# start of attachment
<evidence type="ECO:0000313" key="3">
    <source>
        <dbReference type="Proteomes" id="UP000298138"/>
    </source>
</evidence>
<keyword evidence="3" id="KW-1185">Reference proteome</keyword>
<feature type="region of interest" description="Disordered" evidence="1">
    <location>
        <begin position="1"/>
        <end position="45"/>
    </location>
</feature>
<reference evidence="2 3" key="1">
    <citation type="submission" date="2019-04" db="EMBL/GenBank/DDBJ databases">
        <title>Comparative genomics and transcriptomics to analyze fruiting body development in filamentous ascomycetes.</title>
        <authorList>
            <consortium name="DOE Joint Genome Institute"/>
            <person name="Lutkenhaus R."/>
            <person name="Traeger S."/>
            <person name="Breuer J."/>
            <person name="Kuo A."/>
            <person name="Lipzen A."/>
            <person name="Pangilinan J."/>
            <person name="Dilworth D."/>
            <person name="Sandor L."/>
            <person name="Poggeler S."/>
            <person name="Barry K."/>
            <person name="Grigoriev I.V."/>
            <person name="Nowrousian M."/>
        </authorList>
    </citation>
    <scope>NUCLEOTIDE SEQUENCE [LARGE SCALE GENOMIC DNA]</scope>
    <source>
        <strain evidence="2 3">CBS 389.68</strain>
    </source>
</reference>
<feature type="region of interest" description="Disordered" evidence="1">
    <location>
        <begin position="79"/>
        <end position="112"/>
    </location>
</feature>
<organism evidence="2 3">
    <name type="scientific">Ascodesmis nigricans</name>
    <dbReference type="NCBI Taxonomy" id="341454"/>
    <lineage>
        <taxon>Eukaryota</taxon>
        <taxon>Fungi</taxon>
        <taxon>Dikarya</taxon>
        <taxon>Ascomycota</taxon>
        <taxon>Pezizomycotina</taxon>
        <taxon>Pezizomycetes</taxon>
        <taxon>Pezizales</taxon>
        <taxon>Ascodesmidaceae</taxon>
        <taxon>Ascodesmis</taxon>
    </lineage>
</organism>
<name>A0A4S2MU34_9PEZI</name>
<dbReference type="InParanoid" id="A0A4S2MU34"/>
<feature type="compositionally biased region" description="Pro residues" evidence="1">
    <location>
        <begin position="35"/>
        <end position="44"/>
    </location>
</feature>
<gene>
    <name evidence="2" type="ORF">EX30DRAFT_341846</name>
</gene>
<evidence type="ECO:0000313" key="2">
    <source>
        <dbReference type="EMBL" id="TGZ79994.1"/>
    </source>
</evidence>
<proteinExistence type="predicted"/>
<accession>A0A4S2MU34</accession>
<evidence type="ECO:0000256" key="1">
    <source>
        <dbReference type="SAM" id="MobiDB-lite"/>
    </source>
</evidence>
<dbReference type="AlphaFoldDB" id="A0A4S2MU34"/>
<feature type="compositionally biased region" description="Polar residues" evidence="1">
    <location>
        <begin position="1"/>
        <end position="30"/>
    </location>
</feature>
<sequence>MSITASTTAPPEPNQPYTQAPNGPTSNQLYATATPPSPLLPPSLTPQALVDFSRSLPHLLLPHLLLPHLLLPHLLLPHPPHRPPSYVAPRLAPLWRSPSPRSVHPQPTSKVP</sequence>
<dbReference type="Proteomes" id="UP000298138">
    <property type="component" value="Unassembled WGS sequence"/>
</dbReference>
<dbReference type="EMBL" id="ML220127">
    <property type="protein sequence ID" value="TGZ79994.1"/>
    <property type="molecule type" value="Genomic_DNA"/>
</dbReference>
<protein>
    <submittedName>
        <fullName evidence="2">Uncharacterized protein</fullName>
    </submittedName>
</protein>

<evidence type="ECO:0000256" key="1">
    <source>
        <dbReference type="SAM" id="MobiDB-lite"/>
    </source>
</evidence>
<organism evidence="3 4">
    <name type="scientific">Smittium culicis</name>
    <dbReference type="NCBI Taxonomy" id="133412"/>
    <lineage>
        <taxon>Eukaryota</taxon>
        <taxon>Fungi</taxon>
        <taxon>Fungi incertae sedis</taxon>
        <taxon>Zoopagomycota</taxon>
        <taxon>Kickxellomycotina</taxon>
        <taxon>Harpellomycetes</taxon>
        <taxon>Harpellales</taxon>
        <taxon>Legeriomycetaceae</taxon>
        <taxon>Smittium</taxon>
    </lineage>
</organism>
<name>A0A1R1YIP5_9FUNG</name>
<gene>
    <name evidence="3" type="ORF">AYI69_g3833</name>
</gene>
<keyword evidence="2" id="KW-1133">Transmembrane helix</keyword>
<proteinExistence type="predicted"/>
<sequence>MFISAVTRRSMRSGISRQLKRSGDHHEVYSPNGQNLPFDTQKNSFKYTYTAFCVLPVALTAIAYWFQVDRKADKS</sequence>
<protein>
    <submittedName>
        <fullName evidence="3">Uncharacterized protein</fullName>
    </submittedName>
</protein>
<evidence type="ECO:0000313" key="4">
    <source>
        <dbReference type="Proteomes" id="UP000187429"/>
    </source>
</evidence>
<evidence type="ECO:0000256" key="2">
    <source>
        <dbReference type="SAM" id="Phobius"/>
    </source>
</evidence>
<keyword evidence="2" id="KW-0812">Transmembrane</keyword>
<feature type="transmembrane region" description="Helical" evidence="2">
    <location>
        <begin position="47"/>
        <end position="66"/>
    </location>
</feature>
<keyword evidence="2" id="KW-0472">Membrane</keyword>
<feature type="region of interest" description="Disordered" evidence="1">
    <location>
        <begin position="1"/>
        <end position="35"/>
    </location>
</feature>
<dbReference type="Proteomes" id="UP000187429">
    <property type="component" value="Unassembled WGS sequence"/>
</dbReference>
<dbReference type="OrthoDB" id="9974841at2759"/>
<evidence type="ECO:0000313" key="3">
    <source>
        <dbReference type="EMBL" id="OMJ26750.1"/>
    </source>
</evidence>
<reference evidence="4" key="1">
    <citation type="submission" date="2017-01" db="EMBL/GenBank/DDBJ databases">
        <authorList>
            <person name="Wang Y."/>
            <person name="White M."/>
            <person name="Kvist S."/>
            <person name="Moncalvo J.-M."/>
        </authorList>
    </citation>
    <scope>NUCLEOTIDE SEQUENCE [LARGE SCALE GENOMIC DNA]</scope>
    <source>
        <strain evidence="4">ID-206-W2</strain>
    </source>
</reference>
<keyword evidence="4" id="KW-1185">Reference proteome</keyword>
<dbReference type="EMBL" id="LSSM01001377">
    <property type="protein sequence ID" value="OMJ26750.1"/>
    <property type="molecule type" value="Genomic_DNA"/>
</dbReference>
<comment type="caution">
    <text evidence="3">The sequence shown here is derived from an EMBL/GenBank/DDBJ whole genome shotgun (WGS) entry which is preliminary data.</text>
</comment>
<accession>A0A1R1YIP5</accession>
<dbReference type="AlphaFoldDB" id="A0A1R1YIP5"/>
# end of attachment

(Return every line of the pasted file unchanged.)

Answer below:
<evidence type="ECO:0000313" key="3">
    <source>
        <dbReference type="Proteomes" id="UP000298138"/>
    </source>
</evidence>
<keyword evidence="3" id="KW-1185">Reference proteome</keyword>
<feature type="region of interest" description="Disordered" evidence="1">
    <location>
        <begin position="1"/>
        <end position="45"/>
    </location>
</feature>
<reference evidence="2 3" key="1">
    <citation type="submission" date="2019-04" db="EMBL/GenBank/DDBJ databases">
        <title>Comparative genomics and transcriptomics to analyze fruiting body development in filamentous ascomycetes.</title>
        <authorList>
            <consortium name="DOE Joint Genome Institute"/>
            <person name="Lutkenhaus R."/>
            <person name="Traeger S."/>
            <person name="Breuer J."/>
            <person name="Kuo A."/>
            <person name="Lipzen A."/>
            <person name="Pangilinan J."/>
            <person name="Dilworth D."/>
            <person name="Sandor L."/>
            <person name="Poggeler S."/>
            <person name="Barry K."/>
            <person name="Grigoriev I.V."/>
            <person name="Nowrousian M."/>
        </authorList>
    </citation>
    <scope>NUCLEOTIDE SEQUENCE [LARGE SCALE GENOMIC DNA]</scope>
    <source>
        <strain evidence="2 3">CBS 389.68</strain>
    </source>
</reference>
<feature type="region of interest" description="Disordered" evidence="1">
    <location>
        <begin position="79"/>
        <end position="112"/>
    </location>
</feature>
<organism evidence="2 3">
    <name type="scientific">Ascodesmis nigricans</name>
    <dbReference type="NCBI Taxonomy" id="341454"/>
    <lineage>
        <taxon>Eukaryota</taxon>
        <taxon>Fungi</taxon>
        <taxon>Dikarya</taxon>
        <taxon>Ascomycota</taxon>
        <taxon>Pezizomycotina</taxon>
        <taxon>Pezizomycetes</taxon>
        <taxon>Pezizales</taxon>
        <taxon>Ascodesmidaceae</taxon>
        <taxon>Ascodesmis</taxon>
    </lineage>
</organism>
<name>A0A4S2MU34_9PEZI</name>
<dbReference type="InParanoid" id="A0A4S2MU34"/>
<feature type="compositionally biased region" description="Pro residues" evidence="1">
    <location>
        <begin position="35"/>
        <end position="44"/>
    </location>
</feature>
<gene>
    <name evidence="2" type="ORF">EX30DRAFT_341846</name>
</gene>
<evidence type="ECO:0000313" key="2">
    <source>
        <dbReference type="EMBL" id="TGZ79994.1"/>
    </source>
</evidence>
<proteinExistence type="predicted"/>
<accession>A0A4S2MU34</accession>
<evidence type="ECO:0000256" key="1">
    <source>
        <dbReference type="SAM" id="MobiDB-lite"/>
    </source>
</evidence>
<dbReference type="AlphaFoldDB" id="A0A4S2MU34"/>
<feature type="compositionally biased region" description="Polar residues" evidence="1">
    <location>
        <begin position="1"/>
        <end position="30"/>
    </location>
</feature>
<sequence>MSITASTTAPPEPNQPYTQAPNGPTSNQLYATATPPSPLLPPSLTPQALVDFSRSLPHLLLPHLLLPHLLLPHLLLPHPPHRPPSYVAPRLAPLWRSPSPRSVHPQPTSKVP</sequence>
<dbReference type="Proteomes" id="UP000298138">
    <property type="component" value="Unassembled WGS sequence"/>
</dbReference>
<dbReference type="EMBL" id="ML220127">
    <property type="protein sequence ID" value="TGZ79994.1"/>
    <property type="molecule type" value="Genomic_DNA"/>
</dbReference>
<protein>
    <submittedName>
        <fullName evidence="2">Uncharacterized protein</fullName>
    </submittedName>
</protein>

<evidence type="ECO:0000256" key="1">
    <source>
        <dbReference type="SAM" id="MobiDB-lite"/>
    </source>
</evidence>
<organism evidence="3 4">
    <name type="scientific">Smittium culicis</name>
    <dbReference type="NCBI Taxonomy" id="133412"/>
    <lineage>
        <taxon>Eukaryota</taxon>
        <taxon>Fungi</taxon>
        <taxon>Fungi incertae sedis</taxon>
        <taxon>Zoopagomycota</taxon>
        <taxon>Kickxellomycotina</taxon>
        <taxon>Harpellomycetes</taxon>
        <taxon>Harpellales</taxon>
        <taxon>Legeriomycetaceae</taxon>
        <taxon>Smittium</taxon>
    </lineage>
</organism>
<name>A0A1R1YIP5_9FUNG</name>
<gene>
    <name evidence="3" type="ORF">AYI69_g3833</name>
</gene>
<keyword evidence="2" id="KW-1133">Transmembrane helix</keyword>
<proteinExistence type="predicted"/>
<sequence>MFISAVTRRSMRSGISRQLKRSGDHHEVYSPNGQNLPFDTQKNSFKYTYTAFCVLPVALTAIAYWFQVDRKADKS</sequence>
<protein>
    <submittedName>
        <fullName evidence="3">Uncharacterized protein</fullName>
    </submittedName>
</protein>
<evidence type="ECO:0000313" key="4">
    <source>
        <dbReference type="Proteomes" id="UP000187429"/>
    </source>
</evidence>
<evidence type="ECO:0000256" key="2">
    <source>
        <dbReference type="SAM" id="Phobius"/>
    </source>
</evidence>
<keyword evidence="2" id="KW-0812">Transmembrane</keyword>
<feature type="transmembrane region" description="Helical" evidence="2">
    <location>
        <begin position="47"/>
        <end position="66"/>
    </location>
</feature>
<keyword evidence="2" id="KW-0472">Membrane</keyword>
<feature type="region of interest" description="Disordered" evidence="1">
    <location>
        <begin position="1"/>
        <end position="35"/>
    </location>
</feature>
<dbReference type="Proteomes" id="UP000187429">
    <property type="component" value="Unassembled WGS sequence"/>
</dbReference>
<dbReference type="OrthoDB" id="9974841at2759"/>
<evidence type="ECO:0000313" key="3">
    <source>
        <dbReference type="EMBL" id="OMJ26750.1"/>
    </source>
</evidence>
<reference evidence="4" key="1">
    <citation type="submission" date="2017-01" db="EMBL/GenBank/DDBJ databases">
        <authorList>
            <person name="Wang Y."/>
            <person name="White M."/>
            <person name="Kvist S."/>
            <person name="Moncalvo J.-M."/>
        </authorList>
    </citation>
    <scope>NUCLEOTIDE SEQUENCE [LARGE SCALE GENOMIC DNA]</scope>
    <source>
        <strain evidence="4">ID-206-W2</strain>
    </source>
</reference>
<keyword evidence="4" id="KW-1185">Reference proteome</keyword>
<dbReference type="EMBL" id="LSSM01001377">
    <property type="protein sequence ID" value="OMJ26750.1"/>
    <property type="molecule type" value="Genomic_DNA"/>
</dbReference>
<comment type="caution">
    <text evidence="3">The sequence shown here is derived from an EMBL/GenBank/DDBJ whole genome shotgun (WGS) entry which is preliminary data.</text>
</comment>
<accession>A0A1R1YIP5</accession>
<dbReference type="AlphaFoldDB" id="A0A1R1YIP5"/>